The Relationship between Christian Revelation and Scientific Progress: Past, Present and Future
Peter Hodgson FAITH Magazine July-Aug 2007
Science is our knowledge of the natural world obtained by observation, experiment and theoretical analysis. It may conveniently be divided into the empirical knowledge obtained by observation and experience and the much more detailed knowledge that we have today. The former, which may be called primitive science, describes the knowledge of the properties of materials gained by craftsmen working with wood, stone and metals, and that of plants and animals obtained by experience. It includes also the observational knowledge of the planets and stars. This primitive science is found in all human societies, particularly in the great civilisations of the past.
Our own civilisation is unique in that it has a knowledge of the natural world and goes far beyond primitive science. Modern science is able to describe the behaviour of matter in a precise quantitative way by differential equations. Once the initial conditions are specified, solution of the equations gives all the subsequent behaviour of the system. Thus Newton’s laws, together with his theory of gravitation, enables the motions on the earth and of the planets and other celestial bodies to be calculated to high accuracy. Maxwell’s equations similarly describe electromagnetic phenomena and Schrodinger’s equation the phenomena of the atomic and nuclear realms. This understanding of nature is the unique achievement of our own Western European Catholic civilisation.
The most important interaction between theology and science is that theology confirms the essential beliefs about the natural world on which modern science is based. Thus Catholic theology, based on the Old and New Testaments, teaches us that the world is good, rational, contingent and open to the human mind. This all follows from the belief that God created the world and gave each particle its properties which determine its movements and its interactions with other particles until the end of time. Without these beliefs modern science could not exist, and that is why it never achieved a viable birth in any of the civilisations of antiquity. Belief in the creation of the world in time, contrary to Artistotle’s belief in an eternal universe, led Buridan to the concept of inertia, which isbasic to the understanding of local motion, itself the starting point of physics and hence of all modern science.
In all these discussions, philosophy carries out its perennial task of critically analysing and assessing the validity of the arguments used. As we have seen, the philosophical beliefs about the world, which are derived from Catholic theology, provide the basic presuppositions that make science possible. Can this process be reversed? From looking at scientific results and theories can we discern definite metaphysics? Certainly not in a strictly deductive sense, because scientific theories are subject to change and revision. Nevertheless it is possible to find the philosophy behind physics by examining the consequences of the denial of any of certain basic tenets. Furthermore, examination of the way science is actually done shows that scientists, often unconsciously, make certainassumptions about the natural world and to the extent that science based on them is successful they are retrospectively justified.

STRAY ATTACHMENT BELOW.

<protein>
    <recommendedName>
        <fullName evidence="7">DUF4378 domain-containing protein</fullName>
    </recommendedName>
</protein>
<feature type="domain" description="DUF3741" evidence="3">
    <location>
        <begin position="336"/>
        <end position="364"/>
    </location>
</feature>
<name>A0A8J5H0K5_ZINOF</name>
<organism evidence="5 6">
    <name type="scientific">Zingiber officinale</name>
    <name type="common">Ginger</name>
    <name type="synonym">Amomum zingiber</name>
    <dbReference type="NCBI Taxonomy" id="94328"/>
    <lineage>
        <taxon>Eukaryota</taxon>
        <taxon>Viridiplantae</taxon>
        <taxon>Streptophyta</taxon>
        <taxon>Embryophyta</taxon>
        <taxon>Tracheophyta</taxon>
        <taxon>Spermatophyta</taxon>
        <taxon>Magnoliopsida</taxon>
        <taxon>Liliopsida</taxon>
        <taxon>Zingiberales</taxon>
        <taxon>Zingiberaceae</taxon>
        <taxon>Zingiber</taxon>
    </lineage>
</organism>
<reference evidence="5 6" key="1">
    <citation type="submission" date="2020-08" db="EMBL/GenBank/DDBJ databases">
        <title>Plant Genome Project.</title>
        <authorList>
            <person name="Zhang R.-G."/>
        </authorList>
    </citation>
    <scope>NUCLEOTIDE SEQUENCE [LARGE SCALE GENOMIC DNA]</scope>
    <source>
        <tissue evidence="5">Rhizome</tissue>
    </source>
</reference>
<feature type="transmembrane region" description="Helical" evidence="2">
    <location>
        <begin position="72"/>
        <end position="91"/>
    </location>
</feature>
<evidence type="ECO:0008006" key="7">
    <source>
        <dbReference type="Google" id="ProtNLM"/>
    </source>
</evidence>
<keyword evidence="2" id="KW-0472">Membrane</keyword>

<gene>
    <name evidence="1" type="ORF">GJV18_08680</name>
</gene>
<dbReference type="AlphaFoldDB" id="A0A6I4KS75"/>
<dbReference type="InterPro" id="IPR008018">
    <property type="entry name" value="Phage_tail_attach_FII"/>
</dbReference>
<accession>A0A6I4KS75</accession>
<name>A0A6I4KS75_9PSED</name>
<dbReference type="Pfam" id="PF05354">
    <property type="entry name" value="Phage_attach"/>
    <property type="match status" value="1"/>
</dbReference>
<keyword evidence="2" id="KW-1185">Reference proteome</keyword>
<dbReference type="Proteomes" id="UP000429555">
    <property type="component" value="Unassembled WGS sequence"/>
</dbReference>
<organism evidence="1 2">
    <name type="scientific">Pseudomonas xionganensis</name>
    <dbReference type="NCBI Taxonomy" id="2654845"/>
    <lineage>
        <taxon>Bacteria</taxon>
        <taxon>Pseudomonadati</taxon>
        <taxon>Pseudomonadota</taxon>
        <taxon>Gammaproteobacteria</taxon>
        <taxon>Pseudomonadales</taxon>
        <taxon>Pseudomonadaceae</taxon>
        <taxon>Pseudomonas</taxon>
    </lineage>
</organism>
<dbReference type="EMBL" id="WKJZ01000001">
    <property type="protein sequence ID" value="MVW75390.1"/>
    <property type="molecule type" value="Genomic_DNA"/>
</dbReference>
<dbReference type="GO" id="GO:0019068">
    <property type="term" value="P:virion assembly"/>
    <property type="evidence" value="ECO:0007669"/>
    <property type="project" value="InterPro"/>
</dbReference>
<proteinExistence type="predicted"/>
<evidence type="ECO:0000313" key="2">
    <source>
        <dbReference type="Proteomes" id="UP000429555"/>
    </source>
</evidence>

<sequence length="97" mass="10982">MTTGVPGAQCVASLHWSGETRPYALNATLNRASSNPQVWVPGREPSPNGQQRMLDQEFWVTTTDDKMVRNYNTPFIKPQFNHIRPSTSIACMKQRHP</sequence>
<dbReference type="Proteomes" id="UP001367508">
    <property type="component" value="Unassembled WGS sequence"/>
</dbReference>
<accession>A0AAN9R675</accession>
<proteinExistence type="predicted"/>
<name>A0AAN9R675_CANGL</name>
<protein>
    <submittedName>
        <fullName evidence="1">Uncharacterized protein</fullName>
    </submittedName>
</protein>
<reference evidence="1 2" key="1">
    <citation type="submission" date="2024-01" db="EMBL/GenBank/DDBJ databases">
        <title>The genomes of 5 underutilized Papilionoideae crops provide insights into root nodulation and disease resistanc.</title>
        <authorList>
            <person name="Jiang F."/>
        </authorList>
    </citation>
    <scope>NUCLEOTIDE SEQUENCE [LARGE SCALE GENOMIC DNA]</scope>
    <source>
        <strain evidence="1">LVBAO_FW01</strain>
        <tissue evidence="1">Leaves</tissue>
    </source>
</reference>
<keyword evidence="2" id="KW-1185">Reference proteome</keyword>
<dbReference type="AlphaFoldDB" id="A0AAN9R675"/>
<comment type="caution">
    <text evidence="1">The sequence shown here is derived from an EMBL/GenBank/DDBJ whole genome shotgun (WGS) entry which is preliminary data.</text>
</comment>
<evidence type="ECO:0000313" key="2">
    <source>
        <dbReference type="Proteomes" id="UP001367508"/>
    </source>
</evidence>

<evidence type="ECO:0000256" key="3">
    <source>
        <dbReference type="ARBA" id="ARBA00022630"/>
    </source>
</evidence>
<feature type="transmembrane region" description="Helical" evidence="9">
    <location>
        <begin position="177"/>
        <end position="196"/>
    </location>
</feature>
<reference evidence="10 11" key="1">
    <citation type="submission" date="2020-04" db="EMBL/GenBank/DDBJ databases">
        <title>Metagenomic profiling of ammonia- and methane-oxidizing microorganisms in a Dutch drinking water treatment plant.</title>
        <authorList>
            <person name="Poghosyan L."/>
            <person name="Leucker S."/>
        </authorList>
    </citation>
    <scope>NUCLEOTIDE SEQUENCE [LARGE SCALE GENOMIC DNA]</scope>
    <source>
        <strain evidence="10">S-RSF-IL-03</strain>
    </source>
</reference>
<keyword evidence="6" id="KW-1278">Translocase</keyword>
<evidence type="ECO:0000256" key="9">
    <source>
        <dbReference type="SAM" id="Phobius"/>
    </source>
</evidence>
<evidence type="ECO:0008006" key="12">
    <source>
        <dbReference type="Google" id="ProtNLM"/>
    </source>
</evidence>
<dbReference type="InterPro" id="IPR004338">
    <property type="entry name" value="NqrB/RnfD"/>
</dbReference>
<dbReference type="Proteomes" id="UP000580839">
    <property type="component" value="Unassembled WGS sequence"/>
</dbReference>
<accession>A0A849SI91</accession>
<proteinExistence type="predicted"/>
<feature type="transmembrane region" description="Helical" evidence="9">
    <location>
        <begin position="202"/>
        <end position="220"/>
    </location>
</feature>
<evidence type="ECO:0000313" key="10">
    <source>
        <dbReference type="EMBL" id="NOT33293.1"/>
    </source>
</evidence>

From time to time philosophies have been developed that claim to provide the basis of science. Thus it was maintained in the Soviet Union that science is to be founded on the iron rock of Marxist dialectical materialisation. However the result of this was to put science into a straitjacket that stifled all progress. This suffices to disprove Marxism as providing an acceptable basis of science. Similar remarks can be made about the much cruder theories espoused by the Nazis. By their fruits you shall know them.
It is essential for the development of science that the Catholic beliefs about the material world mentioned above are firmly held, even though it is at a deep psychological level where they are implicit rather than explicit. This explains why it is so difficult to convey science to non-Christian countries. This difficulty is not immediately evident because technology is easy to convey, and this is frequently confused or considered similar to science. It is easy to teach people in other countries how to set up and run manufacturing industries that provide them with their daily needs. But it is exceedingly difficult to convey science so as to enable the establishment of flourishing and fruitful research communities in such countries. It is of course easy to build and equip scientificlaboratories but it is almost impossible to fill them with really innovative indigenous scientists. It is not generally realised, but the level of research in most non-Christian countries is very low. The few exceptions are those that have been for many centuries in contact with Western Europe. Here many generations have been taught in Westernised schools and so have absorbed the Christian presuppositions of science.
Since Western education is now often politically unacceptable in non-western nations the situation is likely to worsen. Indeed, the decline in Christian belief in Western countries is likely to result in a slow decline of science. Already the falling numbers of aspiring students of physics is a sign of this decline. The only way to reverse this trend is by a return to Catholic beliefs. The motive for such a return is not of course that they may be expected to support the further development of science, but simply the recognition that they are true.